First Czech President Tomáš Garrigue Masaryk once said, “We have the democracy, now we only need some democrats”. Observing the current political situation in the country, one could say “Well ,we have the government declaration, now we only need a government”. The two potential coalition parties (the ANO movement and the Social Democrats) have finally reached the consensus on how the country should look like under their second term of governance. But the fate of the coalition will be decided similarly as in Germany – by social democrats’ internal referendum.
After almost half a year since the elections, the Czech Republic is about to have a partially new government led by businessman Andrej Babiš. Previous coalition of ANO and the Social Democrats will exchange their third partner, the Christian Democrats, for silent support of the Communist Party. This position would definitively confirm that the communists now hold the most power in the country since the Velvet Revolution in 1989. Despite the completed government declaration, the further political fate of the country remains unclear because the participation of the Social Democrats in the government is yet to be decided in the inter-party referendum.
Despite the fact that both coalition parties are pro-European and democratic, when reading between the lines of the government declaration one might notice that its tone is not so much in line with those values. The strong influence of the Communists is noticeable. The government, dependent on the communist support,will be, of course, forced to moderate its pro-Atlantic and pro-European geopolitical orientation. Coalition plans concerning the defence strategy might serve as the best proof.
NATO and Security
On paper everything looks more than good. Government confirms the membership in the NATO to be the corner stone of its military strategy. What is, however, new, is the fact that the UN membership has now bigger relevance for the Czech military orientation than the NATO. The government also intends to increase the defence spending from 1 percent to 1.4 percent by the end of their mandate and to have an army of at least 30,000 professional soldiers by 2025.
The government is well aware of the threat which Russia under the rule of its president Vladimir Putin poses to the European democracies. They acknowledge the existence of hybrid war based on the Gerasimov doctrine and intend to build military capacities able to tackle disinformation campaigns and to prevent (or resist) cyber-attacks.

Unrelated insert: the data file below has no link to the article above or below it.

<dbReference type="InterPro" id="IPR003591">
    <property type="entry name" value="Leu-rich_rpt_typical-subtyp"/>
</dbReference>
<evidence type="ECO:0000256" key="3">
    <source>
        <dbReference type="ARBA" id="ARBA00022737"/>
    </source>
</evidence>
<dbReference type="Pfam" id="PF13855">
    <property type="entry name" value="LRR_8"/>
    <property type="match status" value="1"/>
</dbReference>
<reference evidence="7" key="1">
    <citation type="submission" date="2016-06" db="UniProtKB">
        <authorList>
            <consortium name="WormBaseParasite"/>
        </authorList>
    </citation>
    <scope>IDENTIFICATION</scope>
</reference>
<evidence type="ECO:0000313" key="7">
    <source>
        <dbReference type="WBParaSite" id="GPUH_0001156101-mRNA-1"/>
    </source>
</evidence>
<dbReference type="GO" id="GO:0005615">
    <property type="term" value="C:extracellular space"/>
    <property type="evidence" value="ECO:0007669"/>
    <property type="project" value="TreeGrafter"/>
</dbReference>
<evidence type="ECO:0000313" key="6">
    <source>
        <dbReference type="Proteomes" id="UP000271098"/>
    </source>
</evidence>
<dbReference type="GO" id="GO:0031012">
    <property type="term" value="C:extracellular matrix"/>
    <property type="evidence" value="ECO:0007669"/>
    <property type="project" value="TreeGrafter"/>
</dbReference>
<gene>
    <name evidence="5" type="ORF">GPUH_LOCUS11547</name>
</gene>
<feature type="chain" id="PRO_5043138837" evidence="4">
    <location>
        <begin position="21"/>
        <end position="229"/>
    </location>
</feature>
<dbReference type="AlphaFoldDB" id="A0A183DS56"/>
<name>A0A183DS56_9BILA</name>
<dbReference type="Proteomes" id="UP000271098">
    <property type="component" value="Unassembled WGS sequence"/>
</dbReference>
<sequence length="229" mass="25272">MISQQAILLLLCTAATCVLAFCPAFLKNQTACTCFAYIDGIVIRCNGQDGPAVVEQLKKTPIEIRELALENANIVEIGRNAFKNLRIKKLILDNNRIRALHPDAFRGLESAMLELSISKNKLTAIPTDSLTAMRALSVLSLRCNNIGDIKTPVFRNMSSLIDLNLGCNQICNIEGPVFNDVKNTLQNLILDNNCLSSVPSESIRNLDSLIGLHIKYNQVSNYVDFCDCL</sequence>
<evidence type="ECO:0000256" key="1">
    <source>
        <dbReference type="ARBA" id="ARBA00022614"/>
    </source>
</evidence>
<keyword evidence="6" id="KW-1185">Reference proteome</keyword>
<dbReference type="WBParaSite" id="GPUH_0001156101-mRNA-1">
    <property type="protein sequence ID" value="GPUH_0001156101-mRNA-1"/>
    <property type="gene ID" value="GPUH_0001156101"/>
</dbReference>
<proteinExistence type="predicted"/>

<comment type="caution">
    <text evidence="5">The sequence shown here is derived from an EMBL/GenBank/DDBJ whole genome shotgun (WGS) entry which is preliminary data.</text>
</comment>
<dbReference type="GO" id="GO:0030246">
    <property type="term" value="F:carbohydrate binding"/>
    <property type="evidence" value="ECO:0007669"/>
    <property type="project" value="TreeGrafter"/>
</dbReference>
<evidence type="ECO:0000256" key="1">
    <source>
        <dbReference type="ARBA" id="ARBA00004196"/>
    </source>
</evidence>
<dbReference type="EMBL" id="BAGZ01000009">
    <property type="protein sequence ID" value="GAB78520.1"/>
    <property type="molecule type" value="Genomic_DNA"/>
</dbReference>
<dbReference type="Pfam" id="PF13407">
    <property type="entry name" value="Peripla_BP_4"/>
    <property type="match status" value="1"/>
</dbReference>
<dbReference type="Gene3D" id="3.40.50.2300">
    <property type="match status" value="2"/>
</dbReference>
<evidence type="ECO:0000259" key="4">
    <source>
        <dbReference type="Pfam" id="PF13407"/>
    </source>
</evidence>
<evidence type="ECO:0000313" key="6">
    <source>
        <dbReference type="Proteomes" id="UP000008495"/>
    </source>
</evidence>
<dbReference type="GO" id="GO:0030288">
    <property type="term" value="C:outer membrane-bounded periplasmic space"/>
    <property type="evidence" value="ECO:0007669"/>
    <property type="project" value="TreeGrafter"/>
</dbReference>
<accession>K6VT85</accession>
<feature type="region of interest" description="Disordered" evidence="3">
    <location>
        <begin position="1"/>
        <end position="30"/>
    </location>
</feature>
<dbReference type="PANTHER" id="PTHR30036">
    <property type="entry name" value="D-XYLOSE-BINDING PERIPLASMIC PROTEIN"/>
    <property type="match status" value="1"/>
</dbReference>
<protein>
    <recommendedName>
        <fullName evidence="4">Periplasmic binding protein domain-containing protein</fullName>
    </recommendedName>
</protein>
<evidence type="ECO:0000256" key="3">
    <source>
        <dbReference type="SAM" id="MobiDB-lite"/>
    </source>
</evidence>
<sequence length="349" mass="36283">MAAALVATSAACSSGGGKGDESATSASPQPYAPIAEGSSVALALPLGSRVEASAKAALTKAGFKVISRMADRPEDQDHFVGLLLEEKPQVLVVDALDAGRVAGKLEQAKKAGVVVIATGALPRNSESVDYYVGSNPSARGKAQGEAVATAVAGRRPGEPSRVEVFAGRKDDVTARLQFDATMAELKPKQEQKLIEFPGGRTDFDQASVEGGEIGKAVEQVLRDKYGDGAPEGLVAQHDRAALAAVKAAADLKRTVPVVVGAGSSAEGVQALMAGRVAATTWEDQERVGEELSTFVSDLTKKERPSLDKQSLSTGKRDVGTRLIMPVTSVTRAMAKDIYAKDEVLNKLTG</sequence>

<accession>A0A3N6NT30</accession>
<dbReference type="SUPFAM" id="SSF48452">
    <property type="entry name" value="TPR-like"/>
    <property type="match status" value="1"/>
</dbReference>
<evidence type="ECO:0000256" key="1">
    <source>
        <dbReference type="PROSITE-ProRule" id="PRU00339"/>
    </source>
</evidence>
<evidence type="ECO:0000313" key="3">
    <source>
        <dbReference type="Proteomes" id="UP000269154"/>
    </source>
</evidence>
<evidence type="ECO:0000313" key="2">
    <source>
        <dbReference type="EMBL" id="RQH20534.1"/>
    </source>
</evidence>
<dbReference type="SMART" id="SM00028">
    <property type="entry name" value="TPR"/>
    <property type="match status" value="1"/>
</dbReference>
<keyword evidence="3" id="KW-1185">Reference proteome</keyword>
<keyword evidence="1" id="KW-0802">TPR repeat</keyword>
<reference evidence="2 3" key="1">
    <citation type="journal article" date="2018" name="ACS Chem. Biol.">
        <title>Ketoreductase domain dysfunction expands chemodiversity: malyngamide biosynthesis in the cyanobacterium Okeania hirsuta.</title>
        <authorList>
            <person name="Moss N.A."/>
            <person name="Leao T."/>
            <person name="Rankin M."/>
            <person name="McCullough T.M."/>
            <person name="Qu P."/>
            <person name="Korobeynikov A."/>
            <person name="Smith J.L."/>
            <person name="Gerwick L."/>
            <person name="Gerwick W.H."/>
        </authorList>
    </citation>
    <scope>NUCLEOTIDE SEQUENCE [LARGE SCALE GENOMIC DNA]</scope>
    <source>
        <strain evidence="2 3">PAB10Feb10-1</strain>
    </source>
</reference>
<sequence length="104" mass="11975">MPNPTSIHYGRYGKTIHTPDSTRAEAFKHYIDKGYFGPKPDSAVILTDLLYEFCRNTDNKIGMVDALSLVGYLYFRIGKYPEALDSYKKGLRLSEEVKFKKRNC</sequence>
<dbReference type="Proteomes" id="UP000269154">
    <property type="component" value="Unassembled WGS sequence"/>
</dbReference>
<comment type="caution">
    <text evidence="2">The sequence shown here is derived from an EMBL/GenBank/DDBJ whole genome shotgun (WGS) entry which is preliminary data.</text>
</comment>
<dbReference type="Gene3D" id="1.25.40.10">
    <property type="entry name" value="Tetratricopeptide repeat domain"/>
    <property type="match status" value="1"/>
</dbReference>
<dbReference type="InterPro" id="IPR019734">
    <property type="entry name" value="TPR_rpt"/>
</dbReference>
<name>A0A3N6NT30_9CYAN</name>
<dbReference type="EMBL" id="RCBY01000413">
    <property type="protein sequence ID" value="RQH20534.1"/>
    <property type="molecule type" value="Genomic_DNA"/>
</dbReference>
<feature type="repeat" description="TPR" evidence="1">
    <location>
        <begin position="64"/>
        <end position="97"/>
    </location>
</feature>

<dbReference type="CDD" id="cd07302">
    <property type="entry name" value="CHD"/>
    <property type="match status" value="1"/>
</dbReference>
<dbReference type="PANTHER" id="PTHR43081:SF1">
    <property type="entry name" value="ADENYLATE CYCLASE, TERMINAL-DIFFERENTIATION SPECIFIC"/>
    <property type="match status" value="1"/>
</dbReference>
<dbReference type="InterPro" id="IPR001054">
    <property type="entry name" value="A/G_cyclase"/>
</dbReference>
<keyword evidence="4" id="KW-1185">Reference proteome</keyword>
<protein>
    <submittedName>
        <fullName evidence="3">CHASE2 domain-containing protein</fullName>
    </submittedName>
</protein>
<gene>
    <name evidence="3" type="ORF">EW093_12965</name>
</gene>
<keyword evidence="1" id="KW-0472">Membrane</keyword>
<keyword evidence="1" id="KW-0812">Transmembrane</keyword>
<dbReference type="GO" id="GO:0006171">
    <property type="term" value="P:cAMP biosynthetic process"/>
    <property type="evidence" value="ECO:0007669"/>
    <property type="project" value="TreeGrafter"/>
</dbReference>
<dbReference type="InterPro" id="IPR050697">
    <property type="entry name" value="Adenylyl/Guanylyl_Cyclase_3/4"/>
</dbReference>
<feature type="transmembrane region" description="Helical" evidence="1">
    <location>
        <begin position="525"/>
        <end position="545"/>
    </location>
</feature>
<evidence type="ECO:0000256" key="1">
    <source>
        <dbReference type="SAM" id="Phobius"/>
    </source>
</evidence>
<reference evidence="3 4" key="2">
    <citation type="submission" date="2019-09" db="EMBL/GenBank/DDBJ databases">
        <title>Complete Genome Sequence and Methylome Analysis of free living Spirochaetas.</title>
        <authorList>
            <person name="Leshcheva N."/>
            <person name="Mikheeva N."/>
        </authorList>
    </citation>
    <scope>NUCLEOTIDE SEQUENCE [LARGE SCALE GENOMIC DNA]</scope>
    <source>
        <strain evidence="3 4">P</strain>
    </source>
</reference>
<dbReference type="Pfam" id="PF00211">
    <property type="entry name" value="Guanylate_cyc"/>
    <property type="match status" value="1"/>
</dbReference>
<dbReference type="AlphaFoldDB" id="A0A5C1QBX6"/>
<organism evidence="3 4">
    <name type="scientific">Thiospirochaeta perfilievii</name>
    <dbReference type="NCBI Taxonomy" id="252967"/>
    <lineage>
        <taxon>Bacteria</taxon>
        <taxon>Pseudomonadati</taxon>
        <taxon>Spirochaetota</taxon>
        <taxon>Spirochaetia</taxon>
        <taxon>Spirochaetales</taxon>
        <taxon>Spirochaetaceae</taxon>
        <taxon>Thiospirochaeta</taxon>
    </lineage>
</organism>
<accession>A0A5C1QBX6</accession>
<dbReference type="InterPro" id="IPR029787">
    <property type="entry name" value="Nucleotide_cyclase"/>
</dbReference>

However, the communists made it very clear that they do not intend to support any government which would increase the engagement of the Czech Republic in foreign military missions. They are also strongly against any military operations which do not have the mandate from the Security Council of the United Nations. Needless to say, having Russia on the very some council, where approval of all the members is needed to legitimize any military actions, significantly complicates any attempts to increase the military assistance granted to the countries which are in the sphere of interest of the Kremlin. This means that the ability of the Czech Republic to help their eastern partners increase their military readiness in the case of Russian aggression will be limited.
CR and the EU
The government treaty declares the membership in the EU (and the NATO) to be its foreign policy priority. The centre-leftist coalition has even an ambition to push through a reform of the Union. Nobody should be surprised by the complete and clear rejection of the mandatory quota for the division of refugees.
The coalition is also not so Euro-optimistic in its monetary policy. The government declaration clearly states that the government will not aspire for the membership in the Eurozone. Since Euro is widely unpopular among eurosceptical Czechs, such a stance could be interpreted as yet another sign of increasing populism and nationalism in the once business- and Western-oriented party.
Torn Social Democrats
Nevertheless, the future of the communist-supported government remains unclear. Its fate lies now in the hands of the members of the party, who will vote in the referendum on the party’s participation in the government by the end of Jun 2018. And not even the bravest political commentators dare to predict its outcome. With the political stakes rising, it starts to become obvious that the only fierce supporter of the coalition is Chairman of the party Jan Hamáček. He has to defend his decision to more and more growing opposition. Fragmentation of the party proves also the fact that all the decisions connected to the government creation have been approved only by a very close majority.
Unprecedentedly, part of the inter-partial opposition became the club of social democratic senators. This means that if the government is approved, part of its opposition will constitute the members of the ruling party in the Upper House, which might not be very helpful to the stability of an already very shaky government.